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Bibliography

Bibliography may be described as the listing, in descriptive detail, of items of printed literature; in a wider sense the term embraces the research and the theories employed toward this end.

Article

Lesbian, Gay, Bisexual and Transgender Rights in Canada

Since the late 1960s, the lesbian, gay, bisexual and transgender (LGBT) community in Canada has seen steady gains in rights. While discrimination against LGBT people persists in many places, major strides toward mainstream social acceptance and formal legal equality have nonetheless been made in recent decades. Canada is internationally regarded as a leader in this field. Recent years have seen steady progress on everything from health care to the right to adopt. In 2005, Canada became the fourth country worldwide to legalize same-sex marriage.

timeline

Environmental Movement

The environmental movement seeks to protect the natural world and promote sustainable living. It had its beginnings in the conservation efforts of the early 1900s, when conservationists aimed to slow the rapid depletion of Canadian resources in favour of more regulated management.

Article

Christianity

​Christianity is a major world religion, and the religion of around two-thirds of Canadians. Believers hold that the life, death and resurrection of Jesus in the first century AD, as presented in the Bible and in the Christian tradition, are central to their understanding of who they are and how they should live. As the Messiah, or the Christ (Greek christos, "the anointed one," or "the one chosen by God"), Jesus was to restore God's creation to the condition intended by its creator.

Jesus' first followers included some fishermen, a rich woman, a tax collector and a rabbinical student - a diverse group of enthusiasts who scandalized their fellow Jews and puzzled their Greek neighbours. They claimed that Jesus had accomplished his redemptive mission by submitting himself to execution as a state criminal and later rising from the dead. They argued that he was thus revealed to be both human and divine, and they invited all, not just Jews, to join them in living as members of the Church (Greek kuriakon, "that which belongs to the Lord").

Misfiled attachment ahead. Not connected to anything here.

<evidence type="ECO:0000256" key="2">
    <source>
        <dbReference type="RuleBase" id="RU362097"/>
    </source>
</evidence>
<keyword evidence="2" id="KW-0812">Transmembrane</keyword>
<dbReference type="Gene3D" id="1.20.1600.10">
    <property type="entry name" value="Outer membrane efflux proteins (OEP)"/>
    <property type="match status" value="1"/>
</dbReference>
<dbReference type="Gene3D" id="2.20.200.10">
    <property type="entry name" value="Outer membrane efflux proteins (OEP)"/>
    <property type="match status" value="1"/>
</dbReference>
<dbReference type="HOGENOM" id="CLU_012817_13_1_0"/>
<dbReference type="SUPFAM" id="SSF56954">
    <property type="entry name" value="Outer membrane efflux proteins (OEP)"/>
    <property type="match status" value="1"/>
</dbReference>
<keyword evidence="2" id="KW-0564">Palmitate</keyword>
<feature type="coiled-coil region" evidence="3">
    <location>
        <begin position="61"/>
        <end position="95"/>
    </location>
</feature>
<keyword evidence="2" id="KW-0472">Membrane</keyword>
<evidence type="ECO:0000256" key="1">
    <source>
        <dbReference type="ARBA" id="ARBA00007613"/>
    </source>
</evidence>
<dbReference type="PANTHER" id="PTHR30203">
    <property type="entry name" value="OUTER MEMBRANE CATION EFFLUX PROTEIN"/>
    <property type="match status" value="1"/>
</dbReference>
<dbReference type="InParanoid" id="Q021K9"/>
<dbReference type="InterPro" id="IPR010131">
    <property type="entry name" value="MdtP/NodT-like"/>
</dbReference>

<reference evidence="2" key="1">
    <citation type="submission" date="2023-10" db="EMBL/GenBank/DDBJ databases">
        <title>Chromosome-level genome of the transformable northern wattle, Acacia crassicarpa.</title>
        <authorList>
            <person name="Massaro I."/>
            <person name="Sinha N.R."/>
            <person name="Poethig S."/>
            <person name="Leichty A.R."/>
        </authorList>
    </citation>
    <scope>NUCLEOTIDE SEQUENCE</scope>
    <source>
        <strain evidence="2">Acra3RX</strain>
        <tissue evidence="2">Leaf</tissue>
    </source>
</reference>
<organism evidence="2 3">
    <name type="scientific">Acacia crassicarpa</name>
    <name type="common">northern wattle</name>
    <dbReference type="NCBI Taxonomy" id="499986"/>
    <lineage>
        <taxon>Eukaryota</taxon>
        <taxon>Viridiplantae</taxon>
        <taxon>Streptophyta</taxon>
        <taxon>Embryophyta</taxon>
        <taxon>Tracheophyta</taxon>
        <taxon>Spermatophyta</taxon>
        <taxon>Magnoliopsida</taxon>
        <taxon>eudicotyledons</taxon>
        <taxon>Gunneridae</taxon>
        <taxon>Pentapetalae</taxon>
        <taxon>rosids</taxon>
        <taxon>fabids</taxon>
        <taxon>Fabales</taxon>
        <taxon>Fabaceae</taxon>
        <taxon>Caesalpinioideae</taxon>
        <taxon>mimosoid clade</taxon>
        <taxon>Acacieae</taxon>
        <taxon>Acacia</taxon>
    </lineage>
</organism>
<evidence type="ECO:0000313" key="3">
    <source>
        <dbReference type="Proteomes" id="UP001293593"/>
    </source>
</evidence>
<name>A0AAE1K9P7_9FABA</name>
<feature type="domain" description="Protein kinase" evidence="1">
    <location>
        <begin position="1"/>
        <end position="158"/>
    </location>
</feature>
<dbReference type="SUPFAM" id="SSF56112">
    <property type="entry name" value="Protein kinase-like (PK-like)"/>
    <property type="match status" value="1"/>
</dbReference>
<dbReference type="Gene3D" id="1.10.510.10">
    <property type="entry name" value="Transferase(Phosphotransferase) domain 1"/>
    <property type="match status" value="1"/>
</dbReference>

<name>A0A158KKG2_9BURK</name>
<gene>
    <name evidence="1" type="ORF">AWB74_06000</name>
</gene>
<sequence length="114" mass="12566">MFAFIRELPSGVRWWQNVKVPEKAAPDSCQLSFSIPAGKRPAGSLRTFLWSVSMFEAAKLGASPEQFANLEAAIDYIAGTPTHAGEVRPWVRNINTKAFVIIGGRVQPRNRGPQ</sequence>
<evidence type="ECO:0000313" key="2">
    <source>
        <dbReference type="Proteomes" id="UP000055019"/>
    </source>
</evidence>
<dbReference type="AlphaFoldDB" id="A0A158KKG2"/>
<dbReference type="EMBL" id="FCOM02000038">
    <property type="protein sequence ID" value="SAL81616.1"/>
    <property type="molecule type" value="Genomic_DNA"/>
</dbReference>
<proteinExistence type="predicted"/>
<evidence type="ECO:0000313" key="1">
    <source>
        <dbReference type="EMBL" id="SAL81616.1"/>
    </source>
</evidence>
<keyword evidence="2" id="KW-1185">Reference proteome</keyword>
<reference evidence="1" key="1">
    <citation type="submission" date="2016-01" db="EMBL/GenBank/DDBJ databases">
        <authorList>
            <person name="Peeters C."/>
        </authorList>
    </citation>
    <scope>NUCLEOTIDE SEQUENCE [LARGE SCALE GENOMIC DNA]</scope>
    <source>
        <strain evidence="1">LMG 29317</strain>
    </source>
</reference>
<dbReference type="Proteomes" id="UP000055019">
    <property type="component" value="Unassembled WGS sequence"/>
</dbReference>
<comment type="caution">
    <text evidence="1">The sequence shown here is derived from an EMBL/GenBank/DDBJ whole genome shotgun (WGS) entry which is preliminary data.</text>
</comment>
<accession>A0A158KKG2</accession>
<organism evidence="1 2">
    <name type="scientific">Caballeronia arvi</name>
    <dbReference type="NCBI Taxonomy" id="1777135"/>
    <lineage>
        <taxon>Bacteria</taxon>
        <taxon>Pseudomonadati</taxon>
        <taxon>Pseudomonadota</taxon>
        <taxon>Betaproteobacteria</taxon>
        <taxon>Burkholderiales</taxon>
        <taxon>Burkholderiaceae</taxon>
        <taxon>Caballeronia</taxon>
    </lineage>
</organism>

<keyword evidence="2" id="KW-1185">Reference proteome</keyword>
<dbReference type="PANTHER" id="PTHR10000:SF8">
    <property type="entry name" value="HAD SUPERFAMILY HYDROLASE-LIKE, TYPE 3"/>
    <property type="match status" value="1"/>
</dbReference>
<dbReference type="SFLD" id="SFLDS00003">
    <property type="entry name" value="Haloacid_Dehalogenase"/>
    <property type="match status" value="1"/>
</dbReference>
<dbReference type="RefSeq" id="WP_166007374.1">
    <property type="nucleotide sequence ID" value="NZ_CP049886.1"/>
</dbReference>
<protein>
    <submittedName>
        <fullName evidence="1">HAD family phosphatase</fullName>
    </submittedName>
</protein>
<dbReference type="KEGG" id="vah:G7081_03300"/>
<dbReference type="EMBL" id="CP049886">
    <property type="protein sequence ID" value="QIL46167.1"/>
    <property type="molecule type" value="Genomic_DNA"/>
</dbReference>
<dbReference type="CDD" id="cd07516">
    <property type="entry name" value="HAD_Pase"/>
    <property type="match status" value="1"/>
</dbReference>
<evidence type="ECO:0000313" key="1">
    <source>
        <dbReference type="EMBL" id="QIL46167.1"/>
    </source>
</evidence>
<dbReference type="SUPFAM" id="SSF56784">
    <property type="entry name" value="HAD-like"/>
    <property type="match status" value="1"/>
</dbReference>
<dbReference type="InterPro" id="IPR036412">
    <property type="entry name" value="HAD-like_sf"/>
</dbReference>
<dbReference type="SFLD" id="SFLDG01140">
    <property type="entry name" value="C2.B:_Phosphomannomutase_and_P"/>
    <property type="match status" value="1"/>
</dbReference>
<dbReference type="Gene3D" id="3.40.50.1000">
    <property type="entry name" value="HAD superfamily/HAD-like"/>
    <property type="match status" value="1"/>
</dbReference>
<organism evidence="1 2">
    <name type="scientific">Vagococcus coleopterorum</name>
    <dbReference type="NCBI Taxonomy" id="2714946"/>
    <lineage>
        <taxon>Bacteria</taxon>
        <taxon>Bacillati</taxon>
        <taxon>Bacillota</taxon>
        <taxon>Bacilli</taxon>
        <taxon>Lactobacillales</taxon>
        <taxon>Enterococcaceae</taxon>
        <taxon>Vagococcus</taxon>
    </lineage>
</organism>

Macleans

Mulroney Wins an Apology

Teddy Kennedy was one of the first to call Brian MULRONEY at home last Monday morning with congratulations. The U.S. senator's message, Mulroney later told friends, included the observation that Mulroney "proved that a citizen can take on city hall, and win.

Macleans

Israel at 50

Gabriel Ben Yitzhak and Jamil Abu Heykal share an uneasy existence on a hilltop overlooking ancient Hebron, a town that was already old when Abraham arrived more than 35 centuries ago. The Jewish patriarch is, in religious tradition if not irrefutable fact, buried near the foot of the hill.

Article

Internment of Japanese Canadians

The forcible expulsion and confinement of Japanese Canadians during the Second World War is one of the most tragic sets of events in Canada’s history. Some 21,000 Japanese Canadians were taken from their homes on Canada’s West Coast, without any charge or due process. Beginning 24 February 1942, around 12,000 of them were exiled to remote areas of British Columbia and elsewhere. The federal government stripped them of their property and pressured many of them to accept mass deportation after the war. Those who remained were not allowed to return to the West Coast until 1 April 1949. In 1988, the federal government officially apologized for its treatment of Japanese Canadians. A redress payment of $21,000 was made to each survivor, and more than $12 million was allocated to a community fund and human rights projects.

Article

Canadian Film History: 1896 to 1938

Filmmaking is a powerful form of cultural and artistic expression, as well as a highly profitable commercial enterprise. From a practical standpoint, filmmaking is a business involving large sums of money and a complex division of labour. This labour is involved, roughly speaking, in three sectors: production, distribution and exhibition. The history of the Canadian film industry has been one of sporadic achievement accomplished in isolation against great odds. Canadian cinema has existed within an environment where access to capital for production, to the marketplace for distribution and to theatres for exhibition has been extremely difficult. The Canadian film industry, particularly in English Canada, has struggled against the Hollywood entertainment monopoly for the attention of an audience that remains largely indifferent toward the domestic industry. The major distribution and exhibition outlets in Canada have been owned and controlled by foreign interests. The lack of domestic production throughout much of the industry’s history can only be understood against this economic backdrop.

This article is one of four that surveys the history of the film industry in Canada. The entire series includes: Canadian Film History: 1896 to 1938; Canadian Film History: 1939 to 1973; Canadian Film History: 1974 to Present; Canadian Film History: Notable Films and Filmmakers 1980 to Present.

Article

Highway of Tears

The Highway of Tears refers to a 724 km length of Yellowhead Highway 16 in British Columbia where many women (mostly Indigenous) have disappeared or been found murdered. The Highway of Tears is part of a larger, national crisis of missing and murdered Indigenous women and girls. In 2015, the federal government launched a national inquiry into these cases.

This article contains sensitive material that may not be suitable for all audiences.